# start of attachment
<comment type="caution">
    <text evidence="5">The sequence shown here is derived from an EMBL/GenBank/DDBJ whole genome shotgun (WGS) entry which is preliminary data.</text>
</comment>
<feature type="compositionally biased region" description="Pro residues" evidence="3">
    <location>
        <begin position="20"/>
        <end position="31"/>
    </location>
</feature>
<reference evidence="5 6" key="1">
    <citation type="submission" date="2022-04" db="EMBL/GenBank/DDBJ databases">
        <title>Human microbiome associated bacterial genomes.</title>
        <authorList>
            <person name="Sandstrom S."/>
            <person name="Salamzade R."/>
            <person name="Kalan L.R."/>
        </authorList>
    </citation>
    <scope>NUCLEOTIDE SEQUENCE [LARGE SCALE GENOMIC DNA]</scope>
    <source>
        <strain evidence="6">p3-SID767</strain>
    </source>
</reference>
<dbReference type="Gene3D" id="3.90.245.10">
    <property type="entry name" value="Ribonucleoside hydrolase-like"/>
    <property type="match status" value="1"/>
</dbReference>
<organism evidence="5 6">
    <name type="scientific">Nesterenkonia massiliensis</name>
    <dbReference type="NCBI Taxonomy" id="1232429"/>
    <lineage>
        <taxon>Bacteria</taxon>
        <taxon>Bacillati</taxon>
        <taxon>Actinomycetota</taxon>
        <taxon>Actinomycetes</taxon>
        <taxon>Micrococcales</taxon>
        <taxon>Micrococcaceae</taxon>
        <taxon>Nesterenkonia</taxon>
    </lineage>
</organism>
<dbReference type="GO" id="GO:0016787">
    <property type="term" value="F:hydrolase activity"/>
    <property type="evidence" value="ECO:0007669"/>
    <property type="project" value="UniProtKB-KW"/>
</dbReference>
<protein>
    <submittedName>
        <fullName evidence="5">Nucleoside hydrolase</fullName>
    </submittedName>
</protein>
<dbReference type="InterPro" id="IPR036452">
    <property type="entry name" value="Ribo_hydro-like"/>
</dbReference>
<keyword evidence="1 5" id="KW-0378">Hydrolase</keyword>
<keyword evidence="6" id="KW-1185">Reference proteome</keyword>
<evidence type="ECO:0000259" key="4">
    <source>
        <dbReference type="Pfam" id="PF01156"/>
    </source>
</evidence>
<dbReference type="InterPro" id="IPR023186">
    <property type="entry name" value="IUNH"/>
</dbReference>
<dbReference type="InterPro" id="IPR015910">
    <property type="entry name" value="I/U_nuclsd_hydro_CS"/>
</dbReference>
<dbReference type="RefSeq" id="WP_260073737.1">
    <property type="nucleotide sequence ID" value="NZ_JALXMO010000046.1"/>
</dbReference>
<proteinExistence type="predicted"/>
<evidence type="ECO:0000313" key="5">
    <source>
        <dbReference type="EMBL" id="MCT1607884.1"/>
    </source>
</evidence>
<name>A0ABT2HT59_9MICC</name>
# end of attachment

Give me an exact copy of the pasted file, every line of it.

<comment type="caution">
    <text evidence="5">The sequence shown here is derived from an EMBL/GenBank/DDBJ whole genome shotgun (WGS) entry which is preliminary data.</text>
</comment>
<feature type="compositionally biased region" description="Pro residues" evidence="3">
    <location>
        <begin position="20"/>
        <end position="31"/>
    </location>
</feature>
<reference evidence="5 6" key="1">
    <citation type="submission" date="2022-04" db="EMBL/GenBank/DDBJ databases">
        <title>Human microbiome associated bacterial genomes.</title>
        <authorList>
            <person name="Sandstrom S."/>
            <person name="Salamzade R."/>
            <person name="Kalan L.R."/>
        </authorList>
    </citation>
    <scope>NUCLEOTIDE SEQUENCE [LARGE SCALE GENOMIC DNA]</scope>
    <source>
        <strain evidence="6">p3-SID767</strain>
    </source>
</reference>
<dbReference type="Gene3D" id="3.90.245.10">
    <property type="entry name" value="Ribonucleoside hydrolase-like"/>
    <property type="match status" value="1"/>
</dbReference>
<organism evidence="5 6">
    <name type="scientific">Nesterenkonia massiliensis</name>
    <dbReference type="NCBI Taxonomy" id="1232429"/>
    <lineage>
        <taxon>Bacteria</taxon>
        <taxon>Bacillati</taxon>
        <taxon>Actinomycetota</taxon>
        <taxon>Actinomycetes</taxon>
        <taxon>Micrococcales</taxon>
        <taxon>Micrococcaceae</taxon>
        <taxon>Nesterenkonia</taxon>
    </lineage>
</organism>
<dbReference type="GO" id="GO:0016787">
    <property type="term" value="F:hydrolase activity"/>
    <property type="evidence" value="ECO:0007669"/>
    <property type="project" value="UniProtKB-KW"/>
</dbReference>
<protein>
    <submittedName>
        <fullName evidence="5">Nucleoside hydrolase</fullName>
    </submittedName>
</protein>
<dbReference type="InterPro" id="IPR036452">
    <property type="entry name" value="Ribo_hydro-like"/>
</dbReference>
<keyword evidence="1 5" id="KW-0378">Hydrolase</keyword>
<keyword evidence="6" id="KW-1185">Reference proteome</keyword>
<evidence type="ECO:0000259" key="4">
    <source>
        <dbReference type="Pfam" id="PF01156"/>
    </source>
</evidence>
<dbReference type="InterPro" id="IPR023186">
    <property type="entry name" value="IUNH"/>
</dbReference>
<dbReference type="InterPro" id="IPR015910">
    <property type="entry name" value="I/U_nuclsd_hydro_CS"/>
</dbReference>
<dbReference type="RefSeq" id="WP_260073737.1">
    <property type="nucleotide sequence ID" value="NZ_JALXMO010000046.1"/>
</dbReference>
<proteinExistence type="predicted"/>
<evidence type="ECO:0000313" key="5">
    <source>
        <dbReference type="EMBL" id="MCT1607884.1"/>
    </source>
</evidence>
<name>A0ABT2HT59_9MICC</name>